"The Center for Economic Opportunity has become a nationally recognized research and development laboratory for testing new anti-poverty strategies," said Executive Director Veronica M. White.  "One of our key populations - that this program targets directly - are young adults who are at-risk because they are neither working nor in school, and our goal is to help them connect to GED programs, internships or jobs which will lead to a path of stability and self sufficiency."

This innovative restoration project will augment the economic stimulus principals set forth in the American Recovery and Reinvestment Act (ARRA) of 2009 through the creation of new jobs and improved green infrastructure. The project is funded jointly through the State and Private Forestry and Research and Development mission areas of the Forest Service and addresses the agency's mission that is characterized by the slogan, "caring for the land and serving people." 

"The overarching purpose of our emphasis on green jobs is to get money moving through the economy again while investing in the future of great cities like New York," said U.S. Forest Service Chief Gail R. Kimbell.  "Through these jobs people from all backgrounds can learn valuable skills, connect to the outdoors, and build the green infrastructure that they will benefit from and enjoy for generations

"Green jobs are good jobs that lead to long-term careers and a strong commitment to improving the environment," said Commissioner Benepe. "With the federal government's investment of $2 million in creating up to 20 new positions in New York City's environmental industry, the Parks Department, New York Restoration Project, and other MillionTreesNYC partners can hire well-trained green thumbs who can contribute to the important work of restoring New York City's ecosystems."

MillionTreesNYC is a 10-year initiative to plant and care for one million new trees throughout the City's five boroughs and a key aspect of PlaNYC. It will ultimately expand the City's urban forest by 20 percent, provide New Yorkers important health, economic and environmental benefits, and create a more sustainable urban environment.  Since its launch in October 2007, public, private and non-profit organizations rallied almost 4,000 citizen volunteers to plant trees in what has become an unprecedented tree planting campaign and citywide environmental movement.  MillionTreesNYC has exceeded our first year planting goal (originally set at 93,397 trees) by 17,714 trees and has already planted more than 174,000 trees towards our million-tree goal.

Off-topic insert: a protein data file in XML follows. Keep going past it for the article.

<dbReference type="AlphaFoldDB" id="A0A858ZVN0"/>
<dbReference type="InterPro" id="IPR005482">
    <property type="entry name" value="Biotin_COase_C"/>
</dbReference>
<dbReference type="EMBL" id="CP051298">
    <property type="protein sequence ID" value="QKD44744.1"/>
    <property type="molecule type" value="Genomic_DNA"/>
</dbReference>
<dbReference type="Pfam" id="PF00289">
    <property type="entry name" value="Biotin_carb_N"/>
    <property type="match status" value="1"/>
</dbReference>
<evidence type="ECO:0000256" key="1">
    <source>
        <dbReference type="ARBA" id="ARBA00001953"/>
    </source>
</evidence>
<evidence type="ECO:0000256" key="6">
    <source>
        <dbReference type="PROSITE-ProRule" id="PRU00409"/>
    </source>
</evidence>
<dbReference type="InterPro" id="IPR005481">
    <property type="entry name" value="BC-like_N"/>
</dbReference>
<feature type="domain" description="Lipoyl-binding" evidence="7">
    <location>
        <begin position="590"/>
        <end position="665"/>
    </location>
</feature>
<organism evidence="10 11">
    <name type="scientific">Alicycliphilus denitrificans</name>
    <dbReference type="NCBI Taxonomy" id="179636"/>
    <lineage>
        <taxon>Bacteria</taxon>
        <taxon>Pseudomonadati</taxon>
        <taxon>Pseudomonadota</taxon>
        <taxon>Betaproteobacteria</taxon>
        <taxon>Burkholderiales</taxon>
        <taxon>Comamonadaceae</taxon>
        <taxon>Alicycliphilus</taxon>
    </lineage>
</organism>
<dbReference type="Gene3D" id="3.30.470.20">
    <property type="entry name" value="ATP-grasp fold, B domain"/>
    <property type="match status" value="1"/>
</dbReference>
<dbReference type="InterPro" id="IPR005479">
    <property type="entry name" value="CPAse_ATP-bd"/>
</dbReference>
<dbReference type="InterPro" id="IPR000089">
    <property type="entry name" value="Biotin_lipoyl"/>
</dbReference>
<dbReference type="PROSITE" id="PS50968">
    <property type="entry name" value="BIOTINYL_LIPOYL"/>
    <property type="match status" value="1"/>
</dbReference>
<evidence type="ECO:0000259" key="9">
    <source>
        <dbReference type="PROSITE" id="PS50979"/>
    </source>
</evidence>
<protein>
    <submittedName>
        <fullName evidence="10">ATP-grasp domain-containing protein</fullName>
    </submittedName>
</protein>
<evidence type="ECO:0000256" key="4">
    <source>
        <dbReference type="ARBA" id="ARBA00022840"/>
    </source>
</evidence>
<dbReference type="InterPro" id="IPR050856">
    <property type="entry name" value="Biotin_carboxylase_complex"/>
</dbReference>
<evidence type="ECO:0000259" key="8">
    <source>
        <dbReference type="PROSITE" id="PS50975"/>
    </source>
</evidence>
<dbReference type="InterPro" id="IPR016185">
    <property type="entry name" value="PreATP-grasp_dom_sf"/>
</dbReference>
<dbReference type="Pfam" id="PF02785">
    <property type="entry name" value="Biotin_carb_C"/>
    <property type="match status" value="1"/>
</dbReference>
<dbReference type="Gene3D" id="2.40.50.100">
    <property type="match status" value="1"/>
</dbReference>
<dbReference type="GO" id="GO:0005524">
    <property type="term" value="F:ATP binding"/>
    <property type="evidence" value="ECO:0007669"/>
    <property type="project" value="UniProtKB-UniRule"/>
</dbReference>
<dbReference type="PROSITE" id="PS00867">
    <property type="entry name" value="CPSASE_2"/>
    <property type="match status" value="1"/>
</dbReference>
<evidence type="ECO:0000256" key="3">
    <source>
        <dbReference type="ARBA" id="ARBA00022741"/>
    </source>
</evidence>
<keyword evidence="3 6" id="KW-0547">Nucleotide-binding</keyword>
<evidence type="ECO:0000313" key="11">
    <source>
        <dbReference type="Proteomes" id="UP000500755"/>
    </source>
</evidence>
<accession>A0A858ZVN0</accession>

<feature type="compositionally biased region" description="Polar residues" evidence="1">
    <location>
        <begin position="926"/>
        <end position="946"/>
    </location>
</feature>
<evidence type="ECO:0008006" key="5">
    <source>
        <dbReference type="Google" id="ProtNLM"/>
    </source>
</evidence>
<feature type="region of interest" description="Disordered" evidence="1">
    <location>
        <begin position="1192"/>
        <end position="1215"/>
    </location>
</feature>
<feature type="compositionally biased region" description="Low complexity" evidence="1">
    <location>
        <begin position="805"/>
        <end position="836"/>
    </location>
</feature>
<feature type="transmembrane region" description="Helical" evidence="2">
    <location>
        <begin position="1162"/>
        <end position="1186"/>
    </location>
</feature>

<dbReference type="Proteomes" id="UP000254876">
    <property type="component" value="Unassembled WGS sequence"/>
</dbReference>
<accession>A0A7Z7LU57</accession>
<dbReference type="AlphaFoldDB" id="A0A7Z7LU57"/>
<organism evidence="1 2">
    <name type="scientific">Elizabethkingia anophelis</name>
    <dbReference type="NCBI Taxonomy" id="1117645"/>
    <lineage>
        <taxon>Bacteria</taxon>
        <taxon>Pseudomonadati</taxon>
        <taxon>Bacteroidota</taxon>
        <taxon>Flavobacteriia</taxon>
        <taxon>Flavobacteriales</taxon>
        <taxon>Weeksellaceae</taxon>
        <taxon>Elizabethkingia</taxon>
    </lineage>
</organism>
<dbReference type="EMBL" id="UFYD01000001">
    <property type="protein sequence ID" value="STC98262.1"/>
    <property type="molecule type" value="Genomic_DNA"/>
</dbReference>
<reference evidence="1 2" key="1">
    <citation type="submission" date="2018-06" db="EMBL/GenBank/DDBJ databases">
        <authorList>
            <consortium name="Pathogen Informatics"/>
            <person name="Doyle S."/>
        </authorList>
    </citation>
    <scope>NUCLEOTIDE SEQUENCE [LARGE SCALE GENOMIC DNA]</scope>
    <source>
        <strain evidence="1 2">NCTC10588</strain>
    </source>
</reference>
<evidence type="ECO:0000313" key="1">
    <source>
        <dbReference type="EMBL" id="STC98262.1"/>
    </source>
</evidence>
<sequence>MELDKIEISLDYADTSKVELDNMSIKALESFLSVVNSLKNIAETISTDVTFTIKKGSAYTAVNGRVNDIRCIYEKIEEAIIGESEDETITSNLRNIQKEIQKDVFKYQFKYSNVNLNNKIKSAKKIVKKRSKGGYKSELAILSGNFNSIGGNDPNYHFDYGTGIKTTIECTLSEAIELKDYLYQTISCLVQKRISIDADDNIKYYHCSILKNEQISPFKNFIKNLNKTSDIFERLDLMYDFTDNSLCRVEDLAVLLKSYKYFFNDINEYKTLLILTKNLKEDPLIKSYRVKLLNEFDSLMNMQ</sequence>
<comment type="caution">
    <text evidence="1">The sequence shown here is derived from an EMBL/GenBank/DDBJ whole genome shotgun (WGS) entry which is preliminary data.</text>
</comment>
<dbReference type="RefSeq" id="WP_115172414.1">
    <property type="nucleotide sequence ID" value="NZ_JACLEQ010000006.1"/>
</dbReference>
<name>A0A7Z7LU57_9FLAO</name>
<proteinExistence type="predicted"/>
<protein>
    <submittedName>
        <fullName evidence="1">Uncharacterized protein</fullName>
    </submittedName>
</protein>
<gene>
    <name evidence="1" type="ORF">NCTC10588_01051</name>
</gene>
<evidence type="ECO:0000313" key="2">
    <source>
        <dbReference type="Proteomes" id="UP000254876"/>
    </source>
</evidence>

The Mayor allocated nearly $400 million to the Parks Department over a period of ten years to plant 600,000 trees by reforesting 2,000 acres of existing parkland and lining New York City streets with trees.  The New York Restoration Project (NYRP) is planting nearly 100,000 trees on public housing developments, in collaboration with the Greening of NYCHA initiative, and on schoolyards and playgrounds, community gardens, cultural institutions and other publicly-accessible properties.  Along with NYRP, a MillionTreesNYC Advisory committee of over 80 public and non-profit partners was established to enlist community organizations, businesses, residential and commercial developers and everyday New Yorkers to plant and maintain the remaining 300,000 trees.

To reach this ambitious goal, NYRP and the Mayor's Fund to Advance New York City are raising corporate, foundation and individual contributions to support plantings.  The Mayor's Fund is a 501(c) 3 nonprofit organization designed to aid City programs and support innovative public-private partnerships. Funding for the MillionTreesNYC Training Program has been generously provided by the Altman Foundation, David Rockefeller, the Ross Foundation and the Dodge Foundation. Lead sponsors of MillionTreesNYC include The Home Depot Foundation and Toyota and major donors include David Rockefeller and Bloomberg Philanthropies.

Stu Loeser / Jason Post

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Jama Adams/Jesslyn Tiao Moser
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Chris Mather / Nayyera Haq (USDA)